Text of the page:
Last July, Rabbi Lynne Landsberg, Senior Disability Advisor for the Religious Action Center of Reform Judaism was presented the first Thornburgh Family Award. Established by the American Association of People with Disabilities (AAPD) this year during the 25th anniversary year of the ADA, the Thornburgh Family Award recognizes a religious leader who exemplifies the spirit of the ADA. The award is named after U.S. Attorney General Dick Thornburgh, who helped negotiate the ADA with Congress, and Ginny Thornburgh, a long-time advocate for people with disabilities nationally and globally who specializes in inclusion in religious communities. Dick and Ginny are the parents of a son, Peter, a man of faith, who has intellectual and physical disabilities.
Rabbi Landsberg has been a leading voice on disability rights in Washington DC and throughout the country for decades. First, in her role as Associate Director of the RAC, Rabbi Landsberg along with Rabbi David Saperstein, lobbied for the passage of the ADA twenty-five years ago. Then, after surviving a traumatic brain injury in 1999, she returned to the RAC as the Senior Advisor on Disability Rights in order to strengthen the Reform Movement’s advocacy for the civil and human rights of people with disabilities to ensure that all people have equal access to religious and civic life. She co-founded the Jewish Disability Network, a coalition of national Jewish movements and organizations advocating for civil and human rights for people with disabilities. She also founded and co-chairs the Central Conference of American Rabbis’ (CCAR) "Committee on Disability Awareness and Inclusion." She co-founded Hineinu: Jewish Community for People of All Abilities, a historic and innovative collaboration of the Conservative, Orthodox, Reconstructionist, and Reform Jewish Movements, as well as Chabad, through which disability professionals share resources, support, and direction in order to increase disability inclusion in Jewish life for people of all abilities.
Rabbi Landsberg's honoring was as part of the Interfaith Disability Advocacy Coalition (IDAC) of the American Association of People with Disabilities (AAPD) program, "From Access to Belonging: An Interfaith Service Celebrating the Progress and Promise of the Americans with Disabilities Act." People of all faiths and all abilities came together at First Trinity Lutheran Church in Washington DC to commemorate the achievements mandated by this landmark legislation.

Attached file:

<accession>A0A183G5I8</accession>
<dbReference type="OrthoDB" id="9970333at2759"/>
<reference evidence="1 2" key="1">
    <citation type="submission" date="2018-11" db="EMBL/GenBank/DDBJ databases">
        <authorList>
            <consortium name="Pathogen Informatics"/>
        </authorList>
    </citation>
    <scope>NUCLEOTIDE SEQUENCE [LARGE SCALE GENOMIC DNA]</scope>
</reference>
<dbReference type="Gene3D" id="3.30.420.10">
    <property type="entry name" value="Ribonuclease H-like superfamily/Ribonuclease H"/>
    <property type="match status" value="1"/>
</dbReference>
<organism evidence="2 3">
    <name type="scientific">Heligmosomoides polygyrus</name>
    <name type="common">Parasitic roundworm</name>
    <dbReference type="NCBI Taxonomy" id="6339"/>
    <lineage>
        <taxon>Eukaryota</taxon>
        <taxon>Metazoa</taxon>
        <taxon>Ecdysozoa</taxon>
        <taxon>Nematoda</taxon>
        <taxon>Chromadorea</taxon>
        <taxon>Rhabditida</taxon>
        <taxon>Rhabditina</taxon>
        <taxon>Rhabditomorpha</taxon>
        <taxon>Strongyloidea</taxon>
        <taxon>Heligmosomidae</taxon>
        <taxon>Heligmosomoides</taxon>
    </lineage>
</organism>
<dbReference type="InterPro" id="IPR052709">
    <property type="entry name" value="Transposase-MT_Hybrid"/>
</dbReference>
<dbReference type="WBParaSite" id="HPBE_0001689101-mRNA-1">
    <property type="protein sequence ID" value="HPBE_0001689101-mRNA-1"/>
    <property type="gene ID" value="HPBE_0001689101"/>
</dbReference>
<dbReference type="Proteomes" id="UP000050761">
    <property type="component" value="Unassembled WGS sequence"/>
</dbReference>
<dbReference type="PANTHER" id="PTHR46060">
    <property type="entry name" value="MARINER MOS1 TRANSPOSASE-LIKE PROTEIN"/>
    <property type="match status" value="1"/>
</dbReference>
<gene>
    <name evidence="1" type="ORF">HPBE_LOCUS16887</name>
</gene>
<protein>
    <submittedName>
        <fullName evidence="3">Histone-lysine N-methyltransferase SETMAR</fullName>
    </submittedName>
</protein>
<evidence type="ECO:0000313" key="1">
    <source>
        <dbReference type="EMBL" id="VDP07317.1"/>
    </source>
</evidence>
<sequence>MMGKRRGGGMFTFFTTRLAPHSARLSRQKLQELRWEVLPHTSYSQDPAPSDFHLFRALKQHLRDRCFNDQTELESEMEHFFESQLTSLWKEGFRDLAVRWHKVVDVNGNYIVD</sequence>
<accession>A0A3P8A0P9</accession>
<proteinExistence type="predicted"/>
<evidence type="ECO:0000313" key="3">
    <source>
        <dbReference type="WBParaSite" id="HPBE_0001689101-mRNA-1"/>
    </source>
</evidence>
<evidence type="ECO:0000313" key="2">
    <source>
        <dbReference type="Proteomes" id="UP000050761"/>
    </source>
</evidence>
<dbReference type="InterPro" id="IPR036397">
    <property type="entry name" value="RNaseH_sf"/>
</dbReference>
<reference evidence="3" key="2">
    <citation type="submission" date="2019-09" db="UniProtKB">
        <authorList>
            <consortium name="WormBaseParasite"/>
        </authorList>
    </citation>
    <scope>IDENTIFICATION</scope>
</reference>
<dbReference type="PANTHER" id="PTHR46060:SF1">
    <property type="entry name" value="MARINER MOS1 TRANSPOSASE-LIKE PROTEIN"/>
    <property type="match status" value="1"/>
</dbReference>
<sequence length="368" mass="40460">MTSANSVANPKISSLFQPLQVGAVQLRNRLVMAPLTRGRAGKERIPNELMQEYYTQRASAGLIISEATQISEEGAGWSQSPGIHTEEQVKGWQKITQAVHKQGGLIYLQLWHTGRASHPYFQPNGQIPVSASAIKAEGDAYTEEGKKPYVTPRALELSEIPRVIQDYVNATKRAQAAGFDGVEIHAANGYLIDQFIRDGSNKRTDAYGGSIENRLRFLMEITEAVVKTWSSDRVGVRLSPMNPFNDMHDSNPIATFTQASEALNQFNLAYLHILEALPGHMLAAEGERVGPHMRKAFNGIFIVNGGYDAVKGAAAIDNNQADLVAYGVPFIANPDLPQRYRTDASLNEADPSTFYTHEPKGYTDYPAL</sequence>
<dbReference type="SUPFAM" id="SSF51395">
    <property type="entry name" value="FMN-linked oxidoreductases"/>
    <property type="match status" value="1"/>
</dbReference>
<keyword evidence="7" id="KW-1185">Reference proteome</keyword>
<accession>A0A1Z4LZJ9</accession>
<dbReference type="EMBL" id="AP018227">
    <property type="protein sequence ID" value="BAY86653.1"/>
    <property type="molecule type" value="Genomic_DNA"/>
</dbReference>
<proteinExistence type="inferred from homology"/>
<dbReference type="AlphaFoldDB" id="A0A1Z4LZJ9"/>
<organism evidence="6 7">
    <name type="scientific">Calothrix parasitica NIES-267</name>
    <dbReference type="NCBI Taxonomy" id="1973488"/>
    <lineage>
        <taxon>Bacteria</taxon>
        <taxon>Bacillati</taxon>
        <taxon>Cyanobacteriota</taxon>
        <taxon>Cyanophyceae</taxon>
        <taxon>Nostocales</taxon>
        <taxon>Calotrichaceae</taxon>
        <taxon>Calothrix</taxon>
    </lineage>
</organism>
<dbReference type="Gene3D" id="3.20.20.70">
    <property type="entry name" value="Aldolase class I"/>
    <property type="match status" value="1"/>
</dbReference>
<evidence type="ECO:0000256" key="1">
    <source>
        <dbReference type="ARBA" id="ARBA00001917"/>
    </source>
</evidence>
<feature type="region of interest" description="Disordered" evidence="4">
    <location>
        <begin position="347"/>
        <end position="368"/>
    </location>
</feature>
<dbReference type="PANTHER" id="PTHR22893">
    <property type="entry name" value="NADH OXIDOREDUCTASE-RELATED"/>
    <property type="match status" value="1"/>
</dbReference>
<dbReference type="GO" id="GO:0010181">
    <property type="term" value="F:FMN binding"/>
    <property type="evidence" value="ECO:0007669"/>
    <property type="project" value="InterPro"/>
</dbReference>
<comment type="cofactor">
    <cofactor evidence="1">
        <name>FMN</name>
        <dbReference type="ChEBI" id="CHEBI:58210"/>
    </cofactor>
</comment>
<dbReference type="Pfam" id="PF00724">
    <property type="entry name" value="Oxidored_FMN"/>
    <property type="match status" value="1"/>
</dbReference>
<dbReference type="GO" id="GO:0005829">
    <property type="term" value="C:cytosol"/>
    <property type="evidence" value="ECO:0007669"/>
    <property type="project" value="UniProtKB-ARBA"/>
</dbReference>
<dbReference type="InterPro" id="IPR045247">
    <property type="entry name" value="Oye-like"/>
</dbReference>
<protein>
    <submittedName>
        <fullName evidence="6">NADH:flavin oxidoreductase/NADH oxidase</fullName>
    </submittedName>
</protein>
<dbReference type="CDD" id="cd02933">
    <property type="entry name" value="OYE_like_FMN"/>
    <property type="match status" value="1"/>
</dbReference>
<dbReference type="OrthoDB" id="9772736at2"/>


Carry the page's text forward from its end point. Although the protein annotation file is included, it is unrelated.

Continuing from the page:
The Interfaith Disability Advocacy Coalition is a diverse, nonpartisan coalition of 33 national religious organizations from the Christian, Jewish, Muslim, Hindu and Sikh traditions whose core spiritual values affirm the rights and dignity of people with disabilities.
In her acceptance speech Rabbi Landsberg recalled, “A number of religious groups tirelessly advocated for the ADA. However, after its passage, I was surprised to learn that due to pressure from other religious groups, whatever their reasons, houses of worship were, in fact, exempt from and therefore did not have to comply with significant portions of the ADA. Ultimately, because all of our religious groups, both pro and con, did not have the law looking over our shoulders, our congregations were all very slow to make necessary changes both physical and emotional.”
She continued,“The ADA mandates access to public buildings but it cannot mandate access to the human heart. As is often said, ‘Before ramping buildings, you have to ramp attitudes.’”
She added, “Let us vow to raise the consciousness of houses of worship wherever they are so when they meet such a child or an adult or a family, they already have their hearts and arms wide open evidenced by the fact that they have fully accessible buildings, programs and educational opportunities open to all, inclusive social events and more. Our message must be that people of faith who happen to have a disability want to worship in community and contribute their all as full human beings. They want and deserve to belong.”
In a nod to congregational hiring policies, she added that some people with disabilities go on to seminary. “They want and deserve to be hired to lead our congregations. Houses of worship must consider hiring people with disabilities for open positions that match their talents. Inclusion begins at home.”
Shelly Christensen, MA literally wrote the book on inclusion of people with disabilities, the Jewish Community Guide to Inclusion of People with Disabilities. Shelly’s work as founder and Executive Director of Inclusion Innovations, where she provides training, organizational and community development, and strategic planning so Jewish organizations and communities around the world can become more welcoming and inclusive, is the standard in the field of sacred community inclusion. She is co-founder of the Jewish Leadership Institute on Disabilities and Inclusion. Shelly and her husband Rick are the parents of three children, one of whom has a disability.